The Voice of Special Education Math Students and their Teachers: A Collaborative Approach to Specially Designed Instruction
Neese-Blackman, Chris Jean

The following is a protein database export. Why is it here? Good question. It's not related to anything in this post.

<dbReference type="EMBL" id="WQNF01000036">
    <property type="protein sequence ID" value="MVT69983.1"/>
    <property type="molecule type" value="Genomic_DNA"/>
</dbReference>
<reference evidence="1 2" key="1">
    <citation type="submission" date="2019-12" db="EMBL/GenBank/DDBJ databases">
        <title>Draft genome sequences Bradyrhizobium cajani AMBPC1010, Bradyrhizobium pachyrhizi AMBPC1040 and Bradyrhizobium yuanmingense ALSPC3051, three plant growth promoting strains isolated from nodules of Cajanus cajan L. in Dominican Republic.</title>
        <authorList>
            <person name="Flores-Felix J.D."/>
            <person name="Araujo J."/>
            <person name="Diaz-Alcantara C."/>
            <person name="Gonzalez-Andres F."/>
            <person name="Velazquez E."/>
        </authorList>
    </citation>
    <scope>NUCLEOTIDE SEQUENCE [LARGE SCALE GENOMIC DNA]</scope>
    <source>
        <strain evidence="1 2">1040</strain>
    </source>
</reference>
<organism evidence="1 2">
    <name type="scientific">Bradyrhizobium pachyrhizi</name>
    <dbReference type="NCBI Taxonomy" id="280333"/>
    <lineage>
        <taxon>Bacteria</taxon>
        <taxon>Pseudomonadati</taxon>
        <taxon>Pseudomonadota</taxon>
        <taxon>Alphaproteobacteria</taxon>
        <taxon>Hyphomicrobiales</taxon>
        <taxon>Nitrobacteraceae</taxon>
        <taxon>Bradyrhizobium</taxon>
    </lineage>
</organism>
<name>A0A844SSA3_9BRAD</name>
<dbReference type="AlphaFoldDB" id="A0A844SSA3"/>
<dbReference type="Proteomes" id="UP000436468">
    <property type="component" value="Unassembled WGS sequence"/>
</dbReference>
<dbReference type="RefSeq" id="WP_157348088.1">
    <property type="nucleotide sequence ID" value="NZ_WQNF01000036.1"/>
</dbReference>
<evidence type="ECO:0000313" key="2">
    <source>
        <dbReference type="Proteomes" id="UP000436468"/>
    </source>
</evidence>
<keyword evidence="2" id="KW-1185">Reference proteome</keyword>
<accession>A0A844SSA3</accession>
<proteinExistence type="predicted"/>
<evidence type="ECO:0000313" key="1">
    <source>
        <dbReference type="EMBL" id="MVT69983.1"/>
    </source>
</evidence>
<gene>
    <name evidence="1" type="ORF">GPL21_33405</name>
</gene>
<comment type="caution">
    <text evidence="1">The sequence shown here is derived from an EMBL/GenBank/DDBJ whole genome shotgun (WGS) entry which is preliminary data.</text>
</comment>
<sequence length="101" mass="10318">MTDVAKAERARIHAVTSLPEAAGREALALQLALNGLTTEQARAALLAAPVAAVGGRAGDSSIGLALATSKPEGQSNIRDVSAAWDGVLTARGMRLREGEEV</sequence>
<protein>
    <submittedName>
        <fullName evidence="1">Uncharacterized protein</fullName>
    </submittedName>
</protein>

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The perception of high school special education math students and their teachers regarding the collaboration and provision of specially designed instruction was explored in this qualitative study. The theoretical framework proposed that a balance between constructivism and direct instruction within a student-centered classroom would encourage student voice and provide immediate feedback to teachers in their selection and use of instructional strategies. The literature suggests that students offer a unique perspective on learning and that when listened to could have a positive impact. According to fifteen student participants and three special education teachers, collaboration between students and teachers did not exist, yet suggestions for encouraging this two-way dialogue emerged. Additionally, the instructional strategies that were identified as having a positive impact on learning surfaced within the context of three qualities of an effective teacher: student connectedness, differentiated instruction, and subject competence. Recommendations invite school districts to consider subject knowledge in teacher assignment and for policy leaders to include student voice as a component of teacher evaluation systems in an effort to improve math instruction and have a greater impact on student learning.